Hilary Term 2024

Hilary Term 2024



at St Theosevia House, 2 Canterbury Road, Oxford OX2 6LU

An Ecumenical Centre for Christian Spirituality in Oxford

Icons: a Way of Truly Seeing

Saturday 3 February 10.30 am – 4 pm

Open Study Day with Joanna Tulloch,

Andrew Williams, and Revd Dr Dobromir Dimitrov

The Role of Symbols in St Ephrem the Syrian and St Teresa of Avila

Saturday 10 February 10.30 am – 4 pm

Open Study Day with Dr Sebastian Brock

and Julienne McLean

All welcome, no registration required.

Free for students; non-students £5. Tea and coffee provided.

You are welcome to bring a sandwich lunch. 

From the Director: Revd Dr Liz Carmichael, St John’s College.


Assistant Director of Studies: Claire MacLeod claire.macleod@theology.ox.ac.uk  

St Theosevia House (messages only): 01865 310341. 

Website: sttheosevia.org

                                                                                        January 2024

Dear Friends of St Theosevia’s,

Much has happened in the world since last term’s Newsletter, We will all have been praying, and continue to pray, for those suffering in violent conflict, not least in Ukraine and now also in the Holy Land. May we pray for God’s blessing on all who seek for a breakthrough to peace.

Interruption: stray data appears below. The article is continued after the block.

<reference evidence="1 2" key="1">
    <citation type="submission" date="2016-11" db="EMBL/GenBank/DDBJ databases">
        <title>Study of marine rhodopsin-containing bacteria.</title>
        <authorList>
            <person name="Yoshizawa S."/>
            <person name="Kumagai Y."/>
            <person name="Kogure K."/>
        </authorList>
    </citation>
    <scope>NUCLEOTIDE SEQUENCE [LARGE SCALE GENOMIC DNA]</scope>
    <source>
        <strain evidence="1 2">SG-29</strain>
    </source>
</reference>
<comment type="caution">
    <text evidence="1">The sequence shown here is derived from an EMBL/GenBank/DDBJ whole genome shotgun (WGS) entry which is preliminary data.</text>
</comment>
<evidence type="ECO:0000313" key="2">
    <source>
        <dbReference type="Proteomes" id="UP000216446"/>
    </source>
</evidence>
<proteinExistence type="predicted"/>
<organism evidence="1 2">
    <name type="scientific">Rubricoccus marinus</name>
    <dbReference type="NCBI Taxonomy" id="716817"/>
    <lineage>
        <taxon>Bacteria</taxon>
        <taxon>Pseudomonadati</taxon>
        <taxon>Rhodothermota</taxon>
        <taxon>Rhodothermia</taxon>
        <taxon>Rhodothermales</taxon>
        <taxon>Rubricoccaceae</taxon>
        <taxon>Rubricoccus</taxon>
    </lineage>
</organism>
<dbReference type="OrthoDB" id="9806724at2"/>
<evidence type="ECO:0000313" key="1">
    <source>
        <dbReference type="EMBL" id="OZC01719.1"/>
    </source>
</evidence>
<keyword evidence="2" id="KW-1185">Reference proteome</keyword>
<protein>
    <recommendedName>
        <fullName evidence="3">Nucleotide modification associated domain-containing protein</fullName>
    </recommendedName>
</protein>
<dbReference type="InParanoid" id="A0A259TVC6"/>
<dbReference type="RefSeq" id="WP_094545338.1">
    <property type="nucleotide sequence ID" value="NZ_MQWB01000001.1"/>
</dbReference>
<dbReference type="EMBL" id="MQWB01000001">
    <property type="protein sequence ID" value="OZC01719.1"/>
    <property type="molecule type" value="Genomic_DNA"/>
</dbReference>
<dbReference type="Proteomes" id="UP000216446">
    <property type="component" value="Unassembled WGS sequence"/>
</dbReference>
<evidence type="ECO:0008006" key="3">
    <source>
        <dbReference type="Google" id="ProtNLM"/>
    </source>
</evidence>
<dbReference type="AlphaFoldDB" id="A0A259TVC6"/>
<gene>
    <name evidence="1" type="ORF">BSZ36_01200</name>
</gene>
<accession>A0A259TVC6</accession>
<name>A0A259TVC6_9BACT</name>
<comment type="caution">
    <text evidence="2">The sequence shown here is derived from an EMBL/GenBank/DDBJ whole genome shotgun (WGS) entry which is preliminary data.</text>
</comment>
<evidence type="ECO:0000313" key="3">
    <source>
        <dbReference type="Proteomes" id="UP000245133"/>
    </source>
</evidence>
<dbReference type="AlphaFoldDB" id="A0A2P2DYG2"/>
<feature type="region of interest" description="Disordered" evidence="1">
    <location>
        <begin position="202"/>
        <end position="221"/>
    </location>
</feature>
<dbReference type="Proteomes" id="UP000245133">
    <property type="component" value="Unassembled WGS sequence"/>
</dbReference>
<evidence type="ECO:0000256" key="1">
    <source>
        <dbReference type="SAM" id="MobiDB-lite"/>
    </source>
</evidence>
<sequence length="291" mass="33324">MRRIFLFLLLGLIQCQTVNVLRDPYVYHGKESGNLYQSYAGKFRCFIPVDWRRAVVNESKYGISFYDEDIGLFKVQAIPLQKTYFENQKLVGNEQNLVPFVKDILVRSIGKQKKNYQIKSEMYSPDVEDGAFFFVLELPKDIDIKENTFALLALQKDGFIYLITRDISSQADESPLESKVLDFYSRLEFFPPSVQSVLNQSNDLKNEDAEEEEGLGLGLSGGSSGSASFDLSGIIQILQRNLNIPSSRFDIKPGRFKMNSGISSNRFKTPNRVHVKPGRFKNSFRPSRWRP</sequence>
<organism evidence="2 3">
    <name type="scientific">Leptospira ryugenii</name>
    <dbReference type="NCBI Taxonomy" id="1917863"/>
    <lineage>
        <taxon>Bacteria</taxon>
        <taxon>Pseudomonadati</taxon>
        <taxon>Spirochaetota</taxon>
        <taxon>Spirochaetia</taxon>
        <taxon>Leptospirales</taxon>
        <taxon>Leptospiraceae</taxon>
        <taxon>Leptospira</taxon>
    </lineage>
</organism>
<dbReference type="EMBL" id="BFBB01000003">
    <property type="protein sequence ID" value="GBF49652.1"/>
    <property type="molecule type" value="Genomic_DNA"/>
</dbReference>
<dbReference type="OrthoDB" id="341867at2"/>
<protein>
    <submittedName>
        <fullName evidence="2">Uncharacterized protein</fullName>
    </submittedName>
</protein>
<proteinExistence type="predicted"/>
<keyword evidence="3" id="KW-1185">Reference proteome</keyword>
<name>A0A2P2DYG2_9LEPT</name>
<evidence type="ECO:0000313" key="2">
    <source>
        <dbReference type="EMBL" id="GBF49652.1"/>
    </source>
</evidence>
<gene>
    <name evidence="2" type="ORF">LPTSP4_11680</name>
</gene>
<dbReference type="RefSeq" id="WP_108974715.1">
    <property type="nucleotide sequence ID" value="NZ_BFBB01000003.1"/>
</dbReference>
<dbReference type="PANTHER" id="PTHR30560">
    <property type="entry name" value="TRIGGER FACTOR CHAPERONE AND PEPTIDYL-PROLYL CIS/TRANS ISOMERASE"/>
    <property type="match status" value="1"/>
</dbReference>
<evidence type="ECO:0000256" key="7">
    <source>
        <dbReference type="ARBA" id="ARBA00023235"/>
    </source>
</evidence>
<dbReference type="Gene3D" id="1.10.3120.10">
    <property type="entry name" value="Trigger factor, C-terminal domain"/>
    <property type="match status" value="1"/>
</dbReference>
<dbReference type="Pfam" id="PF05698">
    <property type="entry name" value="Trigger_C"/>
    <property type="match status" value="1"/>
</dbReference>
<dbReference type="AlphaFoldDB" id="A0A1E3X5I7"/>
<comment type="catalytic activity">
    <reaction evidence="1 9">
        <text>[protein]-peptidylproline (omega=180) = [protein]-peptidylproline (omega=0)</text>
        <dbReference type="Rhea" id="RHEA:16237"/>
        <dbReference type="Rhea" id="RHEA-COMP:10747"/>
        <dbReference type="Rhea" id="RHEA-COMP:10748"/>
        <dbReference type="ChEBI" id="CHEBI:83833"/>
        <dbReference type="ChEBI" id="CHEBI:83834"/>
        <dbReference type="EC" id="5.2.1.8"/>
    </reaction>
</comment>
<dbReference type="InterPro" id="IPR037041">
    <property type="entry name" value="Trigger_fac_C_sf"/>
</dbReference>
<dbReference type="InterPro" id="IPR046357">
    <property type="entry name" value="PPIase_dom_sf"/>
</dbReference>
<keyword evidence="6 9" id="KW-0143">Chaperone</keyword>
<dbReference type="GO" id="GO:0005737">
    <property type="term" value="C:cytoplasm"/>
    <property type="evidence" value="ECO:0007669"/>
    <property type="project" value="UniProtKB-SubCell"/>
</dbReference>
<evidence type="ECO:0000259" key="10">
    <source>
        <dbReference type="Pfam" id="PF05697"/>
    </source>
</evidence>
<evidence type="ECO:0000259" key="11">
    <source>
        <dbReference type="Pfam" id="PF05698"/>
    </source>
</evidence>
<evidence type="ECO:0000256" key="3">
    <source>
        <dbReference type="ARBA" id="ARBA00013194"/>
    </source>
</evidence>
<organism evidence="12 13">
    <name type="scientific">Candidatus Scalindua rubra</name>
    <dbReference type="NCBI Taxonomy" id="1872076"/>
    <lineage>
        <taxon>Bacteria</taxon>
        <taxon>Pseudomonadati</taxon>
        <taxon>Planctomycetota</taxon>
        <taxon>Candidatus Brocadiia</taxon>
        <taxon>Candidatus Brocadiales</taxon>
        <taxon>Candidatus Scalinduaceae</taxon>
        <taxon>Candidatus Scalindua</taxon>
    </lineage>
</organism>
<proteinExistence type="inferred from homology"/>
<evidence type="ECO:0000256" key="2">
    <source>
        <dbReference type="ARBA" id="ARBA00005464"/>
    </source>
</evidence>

Thanks to all who participated in the well-attended and suitably enjoyable evening in memory of Metropolitan Kallistos. It was a worthy event! Equally compelling  was the Study Day on Holy Women, revealing a rich and varied mosaic of dedicated lives from Tuscany to Syria to Ethiopia.

This term we have two Study Days, both in early February .On Saturday 3 February we consider icons and their significance from a variety of points of view, both traditional and new. On the following Saturday, 10 February, we explore the use of symbols in spiritual writing by the great Syriac hymn-writer St Ephrem and the sixteenth-century mystical writer St Teresa of Avila. This promises to be a rich programme, and we hope you will be able to come to both events despite the dates being close.

With best wishes,   



Free tea and coffee are available at Study Days from 10 am and in the lunch break 1-2 pm. Bring packed lunch, or find food nearby in North Parade. If you are willing to help serve coffee you will have a free place – please leave a message on 01865 310341 or email Asst Director of Studies Claire MacLeod claire.macleod@theology.ox.ac.uk It will be appreciated if you can send a Newsletter Subscription, for costs and postage, suggested gift £5 pa. Send cash, or cheque to ‘St Theosevia Trust’, to: Newsletter, St Theosevia House, 2 Canterbury Rd, OX2 6LU. For bank details please ask Claire.